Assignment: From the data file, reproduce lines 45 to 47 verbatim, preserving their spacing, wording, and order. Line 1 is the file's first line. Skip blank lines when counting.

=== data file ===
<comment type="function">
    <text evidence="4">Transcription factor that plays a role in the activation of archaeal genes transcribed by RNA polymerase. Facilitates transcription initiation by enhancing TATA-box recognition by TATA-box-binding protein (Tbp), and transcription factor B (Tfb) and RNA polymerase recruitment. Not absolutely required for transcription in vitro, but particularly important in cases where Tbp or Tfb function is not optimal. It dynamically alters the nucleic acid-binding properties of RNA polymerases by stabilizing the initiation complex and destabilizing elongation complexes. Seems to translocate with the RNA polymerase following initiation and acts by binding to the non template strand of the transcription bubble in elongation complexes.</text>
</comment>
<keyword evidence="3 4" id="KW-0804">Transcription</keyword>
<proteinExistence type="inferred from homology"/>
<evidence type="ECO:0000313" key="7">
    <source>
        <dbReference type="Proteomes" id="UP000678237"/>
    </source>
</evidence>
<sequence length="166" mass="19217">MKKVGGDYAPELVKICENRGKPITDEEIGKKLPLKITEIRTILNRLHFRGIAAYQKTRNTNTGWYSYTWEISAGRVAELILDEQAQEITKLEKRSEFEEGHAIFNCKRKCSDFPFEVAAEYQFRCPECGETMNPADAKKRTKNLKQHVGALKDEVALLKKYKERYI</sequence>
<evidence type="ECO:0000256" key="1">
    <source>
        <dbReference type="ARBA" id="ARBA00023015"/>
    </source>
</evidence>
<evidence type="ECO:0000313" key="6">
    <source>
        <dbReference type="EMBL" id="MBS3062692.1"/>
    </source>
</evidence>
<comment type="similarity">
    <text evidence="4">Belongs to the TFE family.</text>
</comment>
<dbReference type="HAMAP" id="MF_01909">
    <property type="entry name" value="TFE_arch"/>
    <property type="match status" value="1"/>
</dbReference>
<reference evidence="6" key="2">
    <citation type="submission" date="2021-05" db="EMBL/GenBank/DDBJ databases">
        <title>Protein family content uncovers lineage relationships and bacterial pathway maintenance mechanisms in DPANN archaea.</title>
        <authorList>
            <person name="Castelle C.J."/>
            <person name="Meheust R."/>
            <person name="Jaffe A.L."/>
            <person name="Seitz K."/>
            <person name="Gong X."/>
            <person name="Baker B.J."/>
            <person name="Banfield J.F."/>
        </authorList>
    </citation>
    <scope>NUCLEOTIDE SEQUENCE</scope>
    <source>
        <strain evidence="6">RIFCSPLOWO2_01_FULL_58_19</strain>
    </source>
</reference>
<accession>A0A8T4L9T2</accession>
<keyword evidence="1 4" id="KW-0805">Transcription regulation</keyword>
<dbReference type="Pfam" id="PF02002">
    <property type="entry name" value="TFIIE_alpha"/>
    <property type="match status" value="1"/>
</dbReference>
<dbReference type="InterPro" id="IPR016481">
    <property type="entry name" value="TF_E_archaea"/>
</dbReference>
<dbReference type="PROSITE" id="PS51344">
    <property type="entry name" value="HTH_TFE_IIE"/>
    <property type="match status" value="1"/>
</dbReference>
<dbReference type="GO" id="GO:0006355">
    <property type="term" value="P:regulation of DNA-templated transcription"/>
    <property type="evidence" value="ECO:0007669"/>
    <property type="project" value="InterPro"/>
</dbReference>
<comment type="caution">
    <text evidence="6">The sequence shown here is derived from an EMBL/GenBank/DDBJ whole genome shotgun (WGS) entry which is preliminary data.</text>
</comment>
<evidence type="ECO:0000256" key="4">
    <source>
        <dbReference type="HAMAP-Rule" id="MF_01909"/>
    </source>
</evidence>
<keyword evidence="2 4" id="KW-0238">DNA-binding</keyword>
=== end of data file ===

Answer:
    </source>
</reference>
<accession>A0A8T4L9T2</accession>